Orange and Poppyseed Cake

6 Mar

There are many challenges in life. Entertaining guests for dinner is a challenge. Creating a menu for dinner guests is a challenge. Making a dessert that is delicious and good for you and doesn’t contain twenty five different and unusual ingredients is a huge challenge. And this is exactly the challenge that presented itself to me on Thursday evening last week. We had invited some Swiss friends over to our apartment for dinner on Friday night and I was struck with memory block and I tried to think of something to make for dessert. Our friends are not big eaters and my hubby did not want anything too sweet. So I started with the usual fruit tarts and berry crumbles and poached pears and stewed apples until my memory reappeared and I remember an Orange and Poppyseed Cake that a friend had made for me once. Excitedly I texted her for the recipe and anxiously awaited her reply. Friday morning came and I was still waiting for a response so it was trusty google to the rescue and that’s when I  came across this recipe from Luv’n Spoonfuls. Except for all the unusual ingredients than cannot be found in any supermarket or specialty food store in Geneva, it was exactly what I was looking for; a healthy dessert!

The Preparation

IMG_0712The recipe asks for turbinado sugar, almond extract, orange flower water, white whole wheat flour and whole wheat pastry flour, none of which could be found on such short notice. I used raw cane sugar, plain white flour and a little vanilla extract instead. I also used blood oranges instead of the normal blonde oranges for their slight tangy-ness and vibrant colour.

I used the electric mixer until the adding of the eggs at which point I changed to the old mixing by hand method. I am also so scared of curdling the mixture when I add the eggs so I hand mix when adding the eggs then back to the electric mixer to ensure it is well combined.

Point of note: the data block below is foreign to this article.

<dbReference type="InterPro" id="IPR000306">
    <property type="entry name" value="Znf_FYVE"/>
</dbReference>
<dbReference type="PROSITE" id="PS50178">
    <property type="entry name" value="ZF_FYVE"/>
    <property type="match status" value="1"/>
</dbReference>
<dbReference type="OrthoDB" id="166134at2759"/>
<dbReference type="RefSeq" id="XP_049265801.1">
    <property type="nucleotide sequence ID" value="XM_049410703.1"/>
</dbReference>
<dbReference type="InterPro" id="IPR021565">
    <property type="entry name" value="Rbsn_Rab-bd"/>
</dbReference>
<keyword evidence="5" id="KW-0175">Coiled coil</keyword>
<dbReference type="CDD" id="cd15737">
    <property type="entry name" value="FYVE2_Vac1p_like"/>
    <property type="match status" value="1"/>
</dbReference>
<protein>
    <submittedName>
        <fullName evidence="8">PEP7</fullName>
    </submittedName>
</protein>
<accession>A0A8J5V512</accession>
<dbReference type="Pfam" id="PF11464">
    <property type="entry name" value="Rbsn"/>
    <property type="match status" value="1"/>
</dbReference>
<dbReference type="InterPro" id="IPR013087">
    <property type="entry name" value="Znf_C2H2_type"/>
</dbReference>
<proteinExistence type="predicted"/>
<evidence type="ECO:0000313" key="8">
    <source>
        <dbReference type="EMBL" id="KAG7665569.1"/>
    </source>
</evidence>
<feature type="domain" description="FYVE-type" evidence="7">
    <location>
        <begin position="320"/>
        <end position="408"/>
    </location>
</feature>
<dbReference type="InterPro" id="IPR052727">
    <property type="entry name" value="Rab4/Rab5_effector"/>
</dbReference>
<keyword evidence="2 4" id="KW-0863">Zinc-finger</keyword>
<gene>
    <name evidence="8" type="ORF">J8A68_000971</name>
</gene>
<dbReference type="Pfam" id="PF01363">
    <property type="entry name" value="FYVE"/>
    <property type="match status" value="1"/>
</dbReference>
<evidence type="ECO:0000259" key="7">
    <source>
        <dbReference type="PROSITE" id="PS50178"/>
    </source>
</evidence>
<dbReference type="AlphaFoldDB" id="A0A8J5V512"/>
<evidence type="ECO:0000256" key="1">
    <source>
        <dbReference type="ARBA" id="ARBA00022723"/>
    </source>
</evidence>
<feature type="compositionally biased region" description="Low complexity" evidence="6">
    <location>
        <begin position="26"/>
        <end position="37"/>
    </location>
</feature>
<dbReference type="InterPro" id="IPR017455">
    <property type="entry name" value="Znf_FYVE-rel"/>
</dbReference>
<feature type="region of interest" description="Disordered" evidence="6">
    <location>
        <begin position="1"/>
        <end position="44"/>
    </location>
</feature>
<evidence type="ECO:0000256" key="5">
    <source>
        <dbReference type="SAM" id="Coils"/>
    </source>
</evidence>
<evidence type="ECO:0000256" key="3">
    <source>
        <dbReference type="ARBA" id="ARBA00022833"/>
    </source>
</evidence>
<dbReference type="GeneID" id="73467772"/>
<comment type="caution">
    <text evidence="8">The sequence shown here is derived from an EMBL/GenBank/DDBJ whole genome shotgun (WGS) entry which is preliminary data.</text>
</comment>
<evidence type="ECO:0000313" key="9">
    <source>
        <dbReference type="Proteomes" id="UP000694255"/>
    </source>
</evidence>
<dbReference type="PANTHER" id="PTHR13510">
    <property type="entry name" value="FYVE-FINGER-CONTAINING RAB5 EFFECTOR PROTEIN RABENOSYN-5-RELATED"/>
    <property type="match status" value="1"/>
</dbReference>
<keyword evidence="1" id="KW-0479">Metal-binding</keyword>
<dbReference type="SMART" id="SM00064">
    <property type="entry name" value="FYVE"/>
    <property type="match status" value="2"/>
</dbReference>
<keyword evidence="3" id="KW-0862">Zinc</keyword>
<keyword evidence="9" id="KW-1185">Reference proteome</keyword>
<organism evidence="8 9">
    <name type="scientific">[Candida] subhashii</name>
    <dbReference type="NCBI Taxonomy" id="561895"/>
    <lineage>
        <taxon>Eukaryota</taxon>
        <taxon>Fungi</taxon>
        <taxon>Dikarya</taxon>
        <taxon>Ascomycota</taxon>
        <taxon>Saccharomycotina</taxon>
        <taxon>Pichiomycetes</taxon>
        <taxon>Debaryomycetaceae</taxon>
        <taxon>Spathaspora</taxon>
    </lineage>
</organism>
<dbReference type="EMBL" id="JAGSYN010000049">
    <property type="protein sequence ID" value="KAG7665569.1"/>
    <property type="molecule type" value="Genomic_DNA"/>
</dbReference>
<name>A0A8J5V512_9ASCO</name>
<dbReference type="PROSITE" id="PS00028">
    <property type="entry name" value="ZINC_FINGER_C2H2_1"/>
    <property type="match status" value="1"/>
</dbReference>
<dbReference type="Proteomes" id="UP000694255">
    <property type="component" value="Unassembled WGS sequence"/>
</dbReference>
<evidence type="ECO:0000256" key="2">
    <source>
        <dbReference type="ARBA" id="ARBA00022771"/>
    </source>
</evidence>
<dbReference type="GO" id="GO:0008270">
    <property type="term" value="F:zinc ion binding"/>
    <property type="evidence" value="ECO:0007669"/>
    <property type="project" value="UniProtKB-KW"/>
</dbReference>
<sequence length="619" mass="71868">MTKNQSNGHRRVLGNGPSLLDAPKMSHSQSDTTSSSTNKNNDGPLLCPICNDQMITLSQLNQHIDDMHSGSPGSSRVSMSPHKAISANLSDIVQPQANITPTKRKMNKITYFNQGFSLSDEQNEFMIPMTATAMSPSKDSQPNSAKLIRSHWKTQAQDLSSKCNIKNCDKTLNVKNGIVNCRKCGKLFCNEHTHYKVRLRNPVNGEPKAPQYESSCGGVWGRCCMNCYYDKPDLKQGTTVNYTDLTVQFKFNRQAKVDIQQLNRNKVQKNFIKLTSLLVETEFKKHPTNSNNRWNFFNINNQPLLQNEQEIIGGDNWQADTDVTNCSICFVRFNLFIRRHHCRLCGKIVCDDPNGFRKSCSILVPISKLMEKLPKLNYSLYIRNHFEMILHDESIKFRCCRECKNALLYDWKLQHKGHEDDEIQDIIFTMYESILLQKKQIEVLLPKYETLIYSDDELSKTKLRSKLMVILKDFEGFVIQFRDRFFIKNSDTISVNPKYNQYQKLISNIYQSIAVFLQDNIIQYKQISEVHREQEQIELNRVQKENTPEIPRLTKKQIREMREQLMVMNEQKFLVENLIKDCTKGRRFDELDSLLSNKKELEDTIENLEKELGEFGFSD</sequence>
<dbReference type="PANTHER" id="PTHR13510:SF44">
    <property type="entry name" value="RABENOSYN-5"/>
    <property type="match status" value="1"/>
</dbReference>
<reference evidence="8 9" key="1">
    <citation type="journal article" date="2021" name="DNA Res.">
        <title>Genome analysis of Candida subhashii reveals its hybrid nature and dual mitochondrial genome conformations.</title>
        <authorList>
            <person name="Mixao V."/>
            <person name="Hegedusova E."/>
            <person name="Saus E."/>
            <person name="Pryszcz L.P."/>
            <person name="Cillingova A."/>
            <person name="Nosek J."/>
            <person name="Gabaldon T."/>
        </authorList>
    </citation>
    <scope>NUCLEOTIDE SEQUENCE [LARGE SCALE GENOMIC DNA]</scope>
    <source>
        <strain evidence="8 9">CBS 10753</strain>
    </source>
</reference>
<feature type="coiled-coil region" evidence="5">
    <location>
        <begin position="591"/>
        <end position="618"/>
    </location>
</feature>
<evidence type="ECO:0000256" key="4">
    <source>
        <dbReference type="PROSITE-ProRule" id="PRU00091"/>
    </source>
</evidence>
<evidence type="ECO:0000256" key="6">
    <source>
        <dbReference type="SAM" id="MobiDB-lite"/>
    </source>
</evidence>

IMG_0713The Baking

I don’t own a Bundt tin so I used a 23cm spring-form tin lined with baking paper (to save on the washing up!). Unfortunately the different tin meant that the advised cooking time of 20-40 minutes was pushed out to 1 hour. Each oven is different though so I would advise testing the cake with a skewer every 5 to 10 minutes after the original 40 minutes just to be sure.

As you can see from the photos below, the additional cooking time meant a browner and harder crust than expected. The harder outside impacted on the ability of the cake to absorb the syrup which, as mentioned in recipe, should add more moisture to the cake. As I used plain flour instead of the whole wheat flours, the cake itself was still moist enough without having the syrup soaked through.  I will try leaving the fan off next time to hopefully reduce the browning. Or poke some holes in the top of the cake so that the syrup can run through!

IMG_0714The Finished Product

As I mentioned above, the syrup did not soak into the cake as expected, however remained as a lovely, sticky, sweet glaze on the top. I reduced slightly the amount of sugar in the syrup and when combined with the extra sharpness from the juice of the blood organges it results in a syrup that is not overly sweet. The cake itself was very light with a fine crumble.

The Tasting

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Surprisingly there was still a portion of cake left on Monday morning and so I treated my colleagues to the remnants of this delicious cake. Needless to say the plate was wiped clean before lunch.

I am addicted to MasterChef (the Australian series of course!) and I am sure that Matt, George and Gary would give this cake two thumbs up for the light texture of the cake, the tangy-ness of the blood oranges, the sweetness of the syrup and the crunch of the poppyseeds – there must always be a “crunch element”!

I hope you enjoy this cake as much a we did.

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